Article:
Get the Report! The Modernization Imperative for Insurance – in partnership with Datos Insights

By · January 25, 2022
5 minute read

Can AI in banking remove human bias and enable fairer credit decisions?

AI banking

Data can help power fairer lending decisions – as long as it’s used in the right way 

Key Takeaways:  

  • Lending is often “riddled” with biases 
  • Data offers a fairer way of making credit decisions 
  • Lenders must be careful to avoid introducing new biases into their data sets 

The banking sector has been working hard to remove bias and build a fairer industry. Yet lending is “riddled with biases against protected characteristics, such as race, gender, and sexual orientation”, the Harvard Business Review warned in 2020. This should no longer be the case for many good reasons, starting with the very simple fact that lenders are no longer allowed to discriminate.  

In the US, the 1974 Equal Credit Opportunity Act prohibited credit-score systems from using information such as sex, race, religion, marital status or national origin to make decisions. Yet today, figures show that the rejection rate for loans is higher among black, Latino and Asian communities. When the Payment Protection Program was rolled out in 2020, entrepreneurs from minority ethnic groups also found it more difficult to arrange small business relief loans, with the problem particularly acute at smaller banks. 

Although financial institutions are forbidden from discriminating against minority groups, they may still inadvertently rely on data sets which contain biases. In the US, one in five Black consumers and one in nine Hispanic consumers have FICO scores that are below 620, compared to one out of 19 white people. The FICO credit score draws on metrics such as the amount of money owed, the length of a credit history and the mix of credit products. But experts believe this data is influenced by generational wealth which members of minority communities do not have access to as well as other factors which prevent fair, equitable lending.    

“We’re often told to stop talking about history, but history won’t stop talking about us,” Frederick Wherry, professor of sociology and director of the Dignity and Debt Network at Princeton University told Forbes. “The data used in current credit scoring models are not neutral; it’s a mirror of inequalities from the past. By using this data we’re amplifying those inequalities today. It has striking effects on people’s life chances.” 

Learning from machines 

One way of tackling bias lies in removing the human element of decision making and replacing it with machines that draw on a wide variety of data sets.  

“Our current financial system suffers not only from centuries of bias, but also from systems that are themselves not nearly as predictive as often claimed,” The Brookings Institute also wrote in a report published in 2020.  

“The data explosion coupled with the significant growth in ML and AI offers tremendous opportunity to rectify substantial problems in the current system.” 

It added: “Artificial intelligence (AI) presents an opportunity to transform how we allocate credit and risk, and to create fairer, more inclusive systems. AI’s ability to avoid the traditional credit reporting and scoring system that helps perpetuate existing bias.”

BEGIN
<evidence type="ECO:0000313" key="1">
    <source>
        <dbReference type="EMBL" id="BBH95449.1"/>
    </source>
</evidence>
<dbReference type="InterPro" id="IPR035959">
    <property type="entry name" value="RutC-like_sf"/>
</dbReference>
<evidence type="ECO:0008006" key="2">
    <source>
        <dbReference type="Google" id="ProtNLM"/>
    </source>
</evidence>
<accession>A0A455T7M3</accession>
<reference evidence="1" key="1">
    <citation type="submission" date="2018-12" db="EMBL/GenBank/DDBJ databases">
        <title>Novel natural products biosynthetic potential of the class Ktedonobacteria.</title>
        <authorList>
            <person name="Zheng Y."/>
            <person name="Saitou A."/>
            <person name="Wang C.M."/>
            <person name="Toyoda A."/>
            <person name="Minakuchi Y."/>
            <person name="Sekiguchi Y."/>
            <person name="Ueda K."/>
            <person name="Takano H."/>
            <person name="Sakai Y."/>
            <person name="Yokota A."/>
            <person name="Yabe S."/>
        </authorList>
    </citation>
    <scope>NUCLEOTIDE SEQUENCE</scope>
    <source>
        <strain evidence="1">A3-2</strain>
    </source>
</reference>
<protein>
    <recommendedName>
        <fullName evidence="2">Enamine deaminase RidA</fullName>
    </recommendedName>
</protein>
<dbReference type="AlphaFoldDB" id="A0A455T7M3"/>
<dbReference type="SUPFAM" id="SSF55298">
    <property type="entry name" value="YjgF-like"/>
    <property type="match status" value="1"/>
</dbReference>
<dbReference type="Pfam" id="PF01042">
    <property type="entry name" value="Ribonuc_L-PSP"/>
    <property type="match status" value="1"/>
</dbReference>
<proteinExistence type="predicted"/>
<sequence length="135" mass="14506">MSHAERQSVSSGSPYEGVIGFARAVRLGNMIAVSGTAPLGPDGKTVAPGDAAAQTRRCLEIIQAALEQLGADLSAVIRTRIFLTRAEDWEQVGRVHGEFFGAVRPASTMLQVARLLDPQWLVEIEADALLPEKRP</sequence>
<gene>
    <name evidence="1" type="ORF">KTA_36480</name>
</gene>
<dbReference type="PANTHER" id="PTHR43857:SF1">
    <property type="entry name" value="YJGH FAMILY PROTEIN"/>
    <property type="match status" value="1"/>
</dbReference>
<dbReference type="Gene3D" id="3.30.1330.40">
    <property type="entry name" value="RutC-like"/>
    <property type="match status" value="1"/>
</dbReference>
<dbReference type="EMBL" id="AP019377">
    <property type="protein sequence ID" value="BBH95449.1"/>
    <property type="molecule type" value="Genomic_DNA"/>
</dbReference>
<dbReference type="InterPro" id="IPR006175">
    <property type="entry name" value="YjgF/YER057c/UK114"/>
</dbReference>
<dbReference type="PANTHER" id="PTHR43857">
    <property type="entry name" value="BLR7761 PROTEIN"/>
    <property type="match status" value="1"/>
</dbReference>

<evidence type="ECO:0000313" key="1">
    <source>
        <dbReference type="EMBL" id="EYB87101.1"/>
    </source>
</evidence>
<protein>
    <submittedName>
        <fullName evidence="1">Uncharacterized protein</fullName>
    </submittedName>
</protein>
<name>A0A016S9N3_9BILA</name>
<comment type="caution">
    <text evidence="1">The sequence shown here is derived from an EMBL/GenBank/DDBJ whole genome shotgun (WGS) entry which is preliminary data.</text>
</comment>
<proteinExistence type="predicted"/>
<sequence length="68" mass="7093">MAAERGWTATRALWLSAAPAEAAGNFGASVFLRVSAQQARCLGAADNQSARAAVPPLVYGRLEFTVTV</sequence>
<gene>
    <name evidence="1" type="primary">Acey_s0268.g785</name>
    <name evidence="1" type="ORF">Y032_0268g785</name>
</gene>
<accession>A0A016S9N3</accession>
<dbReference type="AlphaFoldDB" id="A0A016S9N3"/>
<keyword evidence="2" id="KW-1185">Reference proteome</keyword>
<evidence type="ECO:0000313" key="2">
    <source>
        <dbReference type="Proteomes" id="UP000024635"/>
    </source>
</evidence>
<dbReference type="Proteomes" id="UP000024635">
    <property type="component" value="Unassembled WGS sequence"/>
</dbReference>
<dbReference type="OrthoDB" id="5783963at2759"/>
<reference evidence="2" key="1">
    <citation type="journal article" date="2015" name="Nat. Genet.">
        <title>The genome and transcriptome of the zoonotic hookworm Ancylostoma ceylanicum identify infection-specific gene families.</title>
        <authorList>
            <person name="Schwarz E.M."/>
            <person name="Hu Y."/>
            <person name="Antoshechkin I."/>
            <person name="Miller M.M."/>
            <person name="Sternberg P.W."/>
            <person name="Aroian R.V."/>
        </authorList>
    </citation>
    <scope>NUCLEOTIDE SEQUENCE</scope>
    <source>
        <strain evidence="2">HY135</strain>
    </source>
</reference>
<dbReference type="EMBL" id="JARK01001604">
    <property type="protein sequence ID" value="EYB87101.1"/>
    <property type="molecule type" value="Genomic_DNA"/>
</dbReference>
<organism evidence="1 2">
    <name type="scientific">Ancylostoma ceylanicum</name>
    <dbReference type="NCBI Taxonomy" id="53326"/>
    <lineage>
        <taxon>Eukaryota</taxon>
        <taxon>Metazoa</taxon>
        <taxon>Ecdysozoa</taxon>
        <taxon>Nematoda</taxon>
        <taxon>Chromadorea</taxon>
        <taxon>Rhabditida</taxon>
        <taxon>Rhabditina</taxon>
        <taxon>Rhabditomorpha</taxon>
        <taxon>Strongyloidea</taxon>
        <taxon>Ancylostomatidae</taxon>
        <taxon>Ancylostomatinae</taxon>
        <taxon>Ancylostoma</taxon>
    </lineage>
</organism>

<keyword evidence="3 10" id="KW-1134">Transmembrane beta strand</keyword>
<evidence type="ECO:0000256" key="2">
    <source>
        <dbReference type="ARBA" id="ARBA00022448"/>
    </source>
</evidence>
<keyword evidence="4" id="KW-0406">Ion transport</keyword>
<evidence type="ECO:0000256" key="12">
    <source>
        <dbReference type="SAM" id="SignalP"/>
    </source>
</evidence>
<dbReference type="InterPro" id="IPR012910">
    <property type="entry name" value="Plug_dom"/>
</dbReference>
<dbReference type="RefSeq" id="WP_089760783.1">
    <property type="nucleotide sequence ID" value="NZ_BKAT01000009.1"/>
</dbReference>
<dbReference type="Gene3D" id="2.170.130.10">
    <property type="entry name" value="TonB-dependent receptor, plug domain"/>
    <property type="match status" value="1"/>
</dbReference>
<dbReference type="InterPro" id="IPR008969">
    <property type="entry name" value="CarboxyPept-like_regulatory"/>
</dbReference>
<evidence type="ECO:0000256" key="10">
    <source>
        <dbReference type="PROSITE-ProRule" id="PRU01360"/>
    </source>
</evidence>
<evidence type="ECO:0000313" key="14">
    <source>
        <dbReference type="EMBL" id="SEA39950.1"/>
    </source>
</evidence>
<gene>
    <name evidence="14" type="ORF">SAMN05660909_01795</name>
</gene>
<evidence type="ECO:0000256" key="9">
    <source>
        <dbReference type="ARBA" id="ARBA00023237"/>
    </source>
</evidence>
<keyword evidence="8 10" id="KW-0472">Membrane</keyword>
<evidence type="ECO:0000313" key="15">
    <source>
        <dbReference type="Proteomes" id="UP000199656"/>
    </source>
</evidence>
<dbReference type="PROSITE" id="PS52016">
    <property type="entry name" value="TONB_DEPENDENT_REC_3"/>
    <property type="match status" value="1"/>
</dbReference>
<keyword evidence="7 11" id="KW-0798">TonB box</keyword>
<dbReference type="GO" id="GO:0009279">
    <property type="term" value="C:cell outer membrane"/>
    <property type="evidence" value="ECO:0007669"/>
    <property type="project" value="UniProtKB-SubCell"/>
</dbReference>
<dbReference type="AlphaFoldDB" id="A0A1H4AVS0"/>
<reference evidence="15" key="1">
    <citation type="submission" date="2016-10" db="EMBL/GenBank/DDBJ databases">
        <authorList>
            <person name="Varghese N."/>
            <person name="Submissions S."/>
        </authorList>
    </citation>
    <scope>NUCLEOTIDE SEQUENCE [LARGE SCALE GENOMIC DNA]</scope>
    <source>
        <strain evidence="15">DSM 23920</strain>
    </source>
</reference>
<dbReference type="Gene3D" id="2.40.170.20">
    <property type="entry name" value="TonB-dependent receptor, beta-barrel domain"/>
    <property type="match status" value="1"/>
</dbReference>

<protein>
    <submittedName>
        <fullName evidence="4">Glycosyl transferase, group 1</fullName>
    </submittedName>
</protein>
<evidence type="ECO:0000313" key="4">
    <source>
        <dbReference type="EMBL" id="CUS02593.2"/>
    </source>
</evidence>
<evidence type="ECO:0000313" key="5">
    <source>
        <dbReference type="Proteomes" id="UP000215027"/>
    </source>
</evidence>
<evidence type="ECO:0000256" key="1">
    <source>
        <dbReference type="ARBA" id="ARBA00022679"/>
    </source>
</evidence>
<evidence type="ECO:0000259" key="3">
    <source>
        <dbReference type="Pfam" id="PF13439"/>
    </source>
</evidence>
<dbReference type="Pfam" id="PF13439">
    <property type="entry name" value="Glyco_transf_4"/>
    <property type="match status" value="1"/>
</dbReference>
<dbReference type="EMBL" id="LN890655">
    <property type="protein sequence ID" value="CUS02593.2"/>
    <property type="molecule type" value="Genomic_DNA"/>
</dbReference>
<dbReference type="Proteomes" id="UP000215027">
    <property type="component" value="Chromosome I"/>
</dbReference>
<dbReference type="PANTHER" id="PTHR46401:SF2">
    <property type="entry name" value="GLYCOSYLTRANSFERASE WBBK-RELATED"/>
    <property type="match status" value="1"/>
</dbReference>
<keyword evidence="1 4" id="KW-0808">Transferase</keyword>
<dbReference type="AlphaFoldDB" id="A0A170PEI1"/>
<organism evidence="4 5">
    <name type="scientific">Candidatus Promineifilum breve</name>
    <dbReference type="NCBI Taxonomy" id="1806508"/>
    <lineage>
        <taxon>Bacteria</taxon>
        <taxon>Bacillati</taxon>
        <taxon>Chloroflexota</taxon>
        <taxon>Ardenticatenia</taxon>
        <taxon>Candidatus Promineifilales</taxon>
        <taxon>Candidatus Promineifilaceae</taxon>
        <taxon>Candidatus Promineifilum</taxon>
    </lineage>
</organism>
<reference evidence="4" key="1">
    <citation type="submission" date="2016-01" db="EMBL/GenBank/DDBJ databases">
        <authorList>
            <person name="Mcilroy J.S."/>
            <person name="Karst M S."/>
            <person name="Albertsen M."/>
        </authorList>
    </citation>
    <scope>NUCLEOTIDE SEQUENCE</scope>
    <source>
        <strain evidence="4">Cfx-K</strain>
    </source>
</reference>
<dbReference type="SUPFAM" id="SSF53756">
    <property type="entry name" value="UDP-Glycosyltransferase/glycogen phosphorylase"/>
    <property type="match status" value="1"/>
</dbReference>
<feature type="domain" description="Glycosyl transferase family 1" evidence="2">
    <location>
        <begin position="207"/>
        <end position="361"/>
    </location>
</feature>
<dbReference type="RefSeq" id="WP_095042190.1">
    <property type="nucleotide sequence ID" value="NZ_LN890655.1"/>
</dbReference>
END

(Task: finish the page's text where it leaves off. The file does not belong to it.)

Getting AI right  

Unfortunately, AI may develop its own prejudices and draw on data points which are a proxy for protected characteristics when making decisions.  

You don’t need to look far to uncover examples of biased AI. Amazon once found that its automated recruitment services favored men over women, because it was trained to look for patterns such as certain types of languages which tended to be used more often by males. After admitting that its AI was biased, Amazon offered “no guarantee that the machines would not devise other ways of sorting candidates that could prove discriminatory,” the news agency Reuters reported.  

Data diversity 

This problem is already being addressed at an official level. The UK Government, for instance, has set out guidelines on how to deal with algorithmic bias and warned that “new forms of decision-making have surfaced numerous examples where algorithms have entrenched or amplified historic biases; or even created new forms of bias or unfairness”. 

The report called on business leaders and decision-makers to “engage with understanding the trade-offs inherent in introducing an algorithm”. They should understand how algorithms make decisions and monitor the data that is being used to make sure biases are not being introduced.  

At FintechOS, we believe at least some of the answers to bias lie in bigger data, drawn from a variety of sources. Data now serves as the backbone of financial institutions and more of it is now available than ever before. Lenders can now draw on non-traditional data points when assessing a credit score, such as details of regular rental payments. But all the information in the world cannot help a bank if its core is not able to deal with this stream of information. Data can build a fairer industry, but banks need the right systems in place to get the best from this information. By giving your bank the tools to build customer-centric, data-driven experiences and applications, FintechOS can help you battle bias.  

Find out how FintechOS is driving a paradigm shift for banks and financial institutions, book a demo. 

Share this article with your connections